In the fourth quarter of 2011, Friends of the Columbia Gorge saw great successes in its protection of the resources of the Columbia River Gorge. We launched a major community initiative to stop coal trains in the Gorge, celebrated the 25th anniversary of the Columbia River Gorge National Scenic Act, built support for the ambitious Gorge Towns to Trails Campaign and noted a quiet close to the proposed Cascade Locks Casino.
Here are some of the highlights of the fourth quarter of 2011:
- Stop Coal Trains in the Gorge. Right on the heels of Friends’ incredible victory setting the Boardman coal-fired power plant on a path to closure, the Gorge faces a major new threat from the coal industry. Proposed coal export facilities in Washington state would be fed by an additional 20 to 30 coal trains thundering through the Gorge every day, each 1 ½ miles long, carrying coal in open cars. BNSF Railway estimates that each car would lose 500 to 2,000 pounds of coal during transport. Locomotive diesel emission and coal dust would significantly increase air pollution problems in the Gorge, and exporting millions of tons of coal would worsen climate change worldwide. Friends’ is engaging communities throughout the Gorge to oppose coal export trains in the Columbia Gorge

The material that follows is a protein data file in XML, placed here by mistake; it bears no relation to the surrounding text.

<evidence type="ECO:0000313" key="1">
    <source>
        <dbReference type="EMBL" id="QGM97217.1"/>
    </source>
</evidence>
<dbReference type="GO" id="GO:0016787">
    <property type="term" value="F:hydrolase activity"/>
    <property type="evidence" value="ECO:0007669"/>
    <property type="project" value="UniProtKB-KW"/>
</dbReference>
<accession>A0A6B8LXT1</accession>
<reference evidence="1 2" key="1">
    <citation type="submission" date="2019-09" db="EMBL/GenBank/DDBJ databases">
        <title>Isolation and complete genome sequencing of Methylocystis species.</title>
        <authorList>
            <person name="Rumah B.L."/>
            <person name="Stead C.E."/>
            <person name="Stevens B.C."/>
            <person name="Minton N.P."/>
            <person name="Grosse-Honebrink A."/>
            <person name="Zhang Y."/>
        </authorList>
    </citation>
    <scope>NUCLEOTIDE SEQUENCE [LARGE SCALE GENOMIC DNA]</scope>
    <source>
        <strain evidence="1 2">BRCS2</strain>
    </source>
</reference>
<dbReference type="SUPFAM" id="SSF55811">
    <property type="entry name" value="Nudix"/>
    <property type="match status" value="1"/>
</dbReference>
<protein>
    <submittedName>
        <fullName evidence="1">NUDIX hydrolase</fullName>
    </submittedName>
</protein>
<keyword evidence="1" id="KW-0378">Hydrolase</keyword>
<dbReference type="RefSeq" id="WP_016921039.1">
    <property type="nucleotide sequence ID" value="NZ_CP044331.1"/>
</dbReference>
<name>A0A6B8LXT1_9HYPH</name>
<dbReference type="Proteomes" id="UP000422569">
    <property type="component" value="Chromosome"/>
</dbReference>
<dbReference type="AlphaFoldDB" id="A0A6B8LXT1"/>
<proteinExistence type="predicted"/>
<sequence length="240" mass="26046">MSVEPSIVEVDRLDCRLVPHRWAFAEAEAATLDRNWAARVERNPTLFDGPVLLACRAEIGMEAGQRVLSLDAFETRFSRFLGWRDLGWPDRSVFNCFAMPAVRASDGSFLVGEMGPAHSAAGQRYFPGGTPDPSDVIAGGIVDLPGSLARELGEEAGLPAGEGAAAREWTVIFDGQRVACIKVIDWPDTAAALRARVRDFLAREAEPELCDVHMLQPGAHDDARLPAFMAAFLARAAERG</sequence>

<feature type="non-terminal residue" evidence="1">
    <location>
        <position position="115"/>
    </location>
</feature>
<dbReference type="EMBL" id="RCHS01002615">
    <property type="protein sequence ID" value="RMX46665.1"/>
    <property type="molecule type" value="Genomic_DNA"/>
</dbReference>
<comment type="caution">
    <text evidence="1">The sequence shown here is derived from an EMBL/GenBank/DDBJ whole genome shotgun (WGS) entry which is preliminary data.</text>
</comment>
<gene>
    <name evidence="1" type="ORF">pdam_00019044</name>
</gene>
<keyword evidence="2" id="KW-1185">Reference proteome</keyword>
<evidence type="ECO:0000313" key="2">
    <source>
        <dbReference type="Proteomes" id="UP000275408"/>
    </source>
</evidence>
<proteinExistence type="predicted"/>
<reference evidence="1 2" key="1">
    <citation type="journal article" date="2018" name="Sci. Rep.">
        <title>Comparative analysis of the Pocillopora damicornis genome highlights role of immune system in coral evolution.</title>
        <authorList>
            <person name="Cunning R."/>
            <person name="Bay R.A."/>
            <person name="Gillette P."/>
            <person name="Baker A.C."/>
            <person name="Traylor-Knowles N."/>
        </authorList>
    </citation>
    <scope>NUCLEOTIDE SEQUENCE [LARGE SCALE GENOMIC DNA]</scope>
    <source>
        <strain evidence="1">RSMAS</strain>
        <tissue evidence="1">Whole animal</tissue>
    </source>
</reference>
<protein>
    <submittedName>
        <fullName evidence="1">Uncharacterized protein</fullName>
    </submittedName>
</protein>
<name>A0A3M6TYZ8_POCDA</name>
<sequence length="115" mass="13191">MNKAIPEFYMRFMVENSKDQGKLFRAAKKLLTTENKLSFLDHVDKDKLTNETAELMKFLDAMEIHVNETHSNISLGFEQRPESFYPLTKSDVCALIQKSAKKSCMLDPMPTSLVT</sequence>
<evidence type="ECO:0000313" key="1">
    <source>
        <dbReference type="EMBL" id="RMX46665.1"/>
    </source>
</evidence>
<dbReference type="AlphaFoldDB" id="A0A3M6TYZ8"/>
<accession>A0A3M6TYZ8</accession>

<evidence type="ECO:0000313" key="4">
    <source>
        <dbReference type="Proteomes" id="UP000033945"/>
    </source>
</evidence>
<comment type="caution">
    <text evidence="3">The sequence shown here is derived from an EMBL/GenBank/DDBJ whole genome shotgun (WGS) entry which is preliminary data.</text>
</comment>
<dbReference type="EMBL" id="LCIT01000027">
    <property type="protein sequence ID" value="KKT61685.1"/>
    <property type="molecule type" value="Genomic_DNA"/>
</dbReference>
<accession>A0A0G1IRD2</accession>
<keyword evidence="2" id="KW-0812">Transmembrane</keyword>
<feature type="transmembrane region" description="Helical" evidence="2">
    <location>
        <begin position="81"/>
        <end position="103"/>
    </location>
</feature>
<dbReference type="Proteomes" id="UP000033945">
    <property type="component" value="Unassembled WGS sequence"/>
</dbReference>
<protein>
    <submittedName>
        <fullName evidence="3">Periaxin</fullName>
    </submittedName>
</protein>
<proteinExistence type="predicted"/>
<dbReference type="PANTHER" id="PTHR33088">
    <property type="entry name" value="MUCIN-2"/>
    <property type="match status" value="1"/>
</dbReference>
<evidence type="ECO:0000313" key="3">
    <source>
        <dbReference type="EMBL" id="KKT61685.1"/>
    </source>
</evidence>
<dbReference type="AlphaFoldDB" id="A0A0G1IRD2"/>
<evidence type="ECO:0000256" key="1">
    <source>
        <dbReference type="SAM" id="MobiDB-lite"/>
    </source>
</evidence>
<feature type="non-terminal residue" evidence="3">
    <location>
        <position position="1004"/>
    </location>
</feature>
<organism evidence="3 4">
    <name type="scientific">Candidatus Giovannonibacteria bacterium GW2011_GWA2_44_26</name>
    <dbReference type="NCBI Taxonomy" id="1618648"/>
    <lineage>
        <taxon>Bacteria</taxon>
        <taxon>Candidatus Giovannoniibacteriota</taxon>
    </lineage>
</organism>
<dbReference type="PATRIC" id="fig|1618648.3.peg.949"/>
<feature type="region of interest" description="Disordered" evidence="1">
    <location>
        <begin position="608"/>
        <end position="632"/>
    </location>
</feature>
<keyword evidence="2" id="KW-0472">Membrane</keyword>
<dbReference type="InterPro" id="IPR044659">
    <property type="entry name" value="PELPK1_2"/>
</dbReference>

- 25th Anniversary of the Columbia River Gorge National Scenic Act. Friends’ culminated the anniversary with celebrations in Portland and Hood River, Oregon. The two events were a grand finale to an amazing anniversary year. Friends’ launched 25 Trails, 25 Years, a challenge to hike 25 trails in the Gorge. More than 60 people hiked all 25! Friends’ worked with Oregon Public Broadcasting on their 60-minute special about the National Scenic Area. We dedicated the Nancy Russell Overlook at Cape Horn. And through a settlement with PGE, we ensured a 2020 closure of the Boardman coal-fired power plan and secured $1 million for Gorge land acquisitions and enhancements.